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Will engine suddenly die if I ignore pinging in the engine

My 98 Honda Civic has been pinging for the last couple of years. The pinging is getting much more frequent now. Higher octane gas did not help. The head mechanic had listened to the noise when it first started but hinted that it was not worth (a.k.a. cost too much) fixing.

My question is whether the engine will die suddenly when I am accelerating in the highway – that can be a great hazard!

What should I do?

Constant engine pinging or detonation is not good for an engine. The noise you hear are the rod bearings slamming into the crankshaft when a spark occurs as the piston is still moving up the cylinder.

If there is no Check Engine light on, then the EGR circuit is still working. So that’s not the problem. The problem could be with carbon deposits built up in the combustion chambers. So at this point I would try a decarbonization of the engine and see that eliminates the pinging.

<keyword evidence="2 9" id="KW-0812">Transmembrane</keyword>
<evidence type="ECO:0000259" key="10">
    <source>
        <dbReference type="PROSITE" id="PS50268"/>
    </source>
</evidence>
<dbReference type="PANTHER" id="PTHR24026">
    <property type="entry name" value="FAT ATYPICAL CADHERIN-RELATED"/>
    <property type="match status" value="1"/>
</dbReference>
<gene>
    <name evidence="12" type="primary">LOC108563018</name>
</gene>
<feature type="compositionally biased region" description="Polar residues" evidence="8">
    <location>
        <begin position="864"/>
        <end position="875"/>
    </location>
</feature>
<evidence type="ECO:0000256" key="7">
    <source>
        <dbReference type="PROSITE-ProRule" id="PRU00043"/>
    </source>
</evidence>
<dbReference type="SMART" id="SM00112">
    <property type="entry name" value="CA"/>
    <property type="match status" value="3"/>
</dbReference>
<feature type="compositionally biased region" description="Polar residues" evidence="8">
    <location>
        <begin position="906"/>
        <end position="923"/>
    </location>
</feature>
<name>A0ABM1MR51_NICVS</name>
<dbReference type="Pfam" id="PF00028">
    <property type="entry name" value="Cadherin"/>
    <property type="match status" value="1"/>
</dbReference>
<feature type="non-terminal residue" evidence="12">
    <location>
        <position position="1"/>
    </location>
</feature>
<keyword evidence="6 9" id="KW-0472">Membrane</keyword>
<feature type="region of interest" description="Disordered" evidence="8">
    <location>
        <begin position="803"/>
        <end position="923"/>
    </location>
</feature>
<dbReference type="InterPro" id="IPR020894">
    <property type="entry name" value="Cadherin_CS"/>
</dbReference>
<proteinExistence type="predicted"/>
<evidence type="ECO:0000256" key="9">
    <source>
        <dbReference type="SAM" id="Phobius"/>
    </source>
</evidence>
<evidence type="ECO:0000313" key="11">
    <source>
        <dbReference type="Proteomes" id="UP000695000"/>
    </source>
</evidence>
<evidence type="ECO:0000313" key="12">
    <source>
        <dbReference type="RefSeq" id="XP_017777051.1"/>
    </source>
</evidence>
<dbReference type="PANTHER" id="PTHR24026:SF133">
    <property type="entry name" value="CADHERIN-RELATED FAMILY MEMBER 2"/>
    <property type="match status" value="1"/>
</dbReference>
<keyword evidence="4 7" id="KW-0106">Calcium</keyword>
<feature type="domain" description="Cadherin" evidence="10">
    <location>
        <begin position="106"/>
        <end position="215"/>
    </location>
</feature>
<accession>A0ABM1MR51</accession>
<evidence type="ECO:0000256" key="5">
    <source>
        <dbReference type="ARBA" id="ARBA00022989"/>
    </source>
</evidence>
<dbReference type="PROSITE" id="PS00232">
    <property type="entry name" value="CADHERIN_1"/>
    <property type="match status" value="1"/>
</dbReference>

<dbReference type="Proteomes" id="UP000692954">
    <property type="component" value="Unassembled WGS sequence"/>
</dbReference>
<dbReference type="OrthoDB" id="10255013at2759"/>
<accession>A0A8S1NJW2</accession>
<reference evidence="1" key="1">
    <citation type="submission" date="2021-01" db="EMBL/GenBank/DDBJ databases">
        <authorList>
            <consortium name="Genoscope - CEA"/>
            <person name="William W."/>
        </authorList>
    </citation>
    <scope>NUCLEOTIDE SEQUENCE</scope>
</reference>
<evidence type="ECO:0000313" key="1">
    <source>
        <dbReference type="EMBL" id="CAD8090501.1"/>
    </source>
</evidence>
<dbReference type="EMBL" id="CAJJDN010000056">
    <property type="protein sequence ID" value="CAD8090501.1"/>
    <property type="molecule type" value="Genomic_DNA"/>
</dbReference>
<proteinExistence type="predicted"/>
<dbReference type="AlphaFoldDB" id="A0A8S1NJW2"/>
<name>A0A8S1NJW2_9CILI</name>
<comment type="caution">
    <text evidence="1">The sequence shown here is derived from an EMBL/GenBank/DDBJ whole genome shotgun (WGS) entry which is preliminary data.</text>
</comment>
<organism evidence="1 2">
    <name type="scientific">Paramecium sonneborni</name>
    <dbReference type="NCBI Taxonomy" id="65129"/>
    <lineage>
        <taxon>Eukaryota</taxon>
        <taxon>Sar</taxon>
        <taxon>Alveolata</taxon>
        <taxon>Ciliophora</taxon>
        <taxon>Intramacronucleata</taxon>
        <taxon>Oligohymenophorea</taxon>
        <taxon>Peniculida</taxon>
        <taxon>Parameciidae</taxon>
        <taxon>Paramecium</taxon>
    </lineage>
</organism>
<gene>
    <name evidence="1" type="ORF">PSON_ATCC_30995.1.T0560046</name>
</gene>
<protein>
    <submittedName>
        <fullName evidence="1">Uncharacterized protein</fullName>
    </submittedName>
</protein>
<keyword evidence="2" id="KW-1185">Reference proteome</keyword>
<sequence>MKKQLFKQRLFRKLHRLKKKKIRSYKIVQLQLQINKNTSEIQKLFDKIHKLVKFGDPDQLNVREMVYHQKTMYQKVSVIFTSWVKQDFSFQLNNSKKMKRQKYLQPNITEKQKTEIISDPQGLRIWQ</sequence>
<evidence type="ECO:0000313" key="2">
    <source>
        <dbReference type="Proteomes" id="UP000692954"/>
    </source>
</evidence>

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Did the mechanic check the timing??? Granted most cars don’t go out of time these days, but it’s possible.

No, the mechanic did not check the timing. He just sat in the car and we drove around the neighborhood.

Is there some additive for decarbonization? If so, do you have any recommendation?

Your mechanic sounds unqualified to make any real diagnosis.

I would suggest finding a local independent garage with qualified technicians or ask to get a real diagnosis on this vehicle from your “mechanic”.

Also is it really ‘pinging’ (your checking engine light would be on) or is it your valve lash way out of adjustment. Your vehicle requires occasional valve lash adjustments.

The word PING is used to describe pre-detonation in the engine cylinders. The SOUND is not a “ping”, it’s more like a heavy clatter.
Now, the intake and exhaust valves will make a lighter, higher pitched, chatter. Have another mechanic listen to it. Many younger mechanic have never heard PING (pre-detonation).

Two good suggestions so far . . . decarbonizing and checking/re-setting the ignition timing . . . both are inexpensive and can only help the engine. You might want to change and re-gap the spark plugs after the decarbonizing. Good luck! Rocketman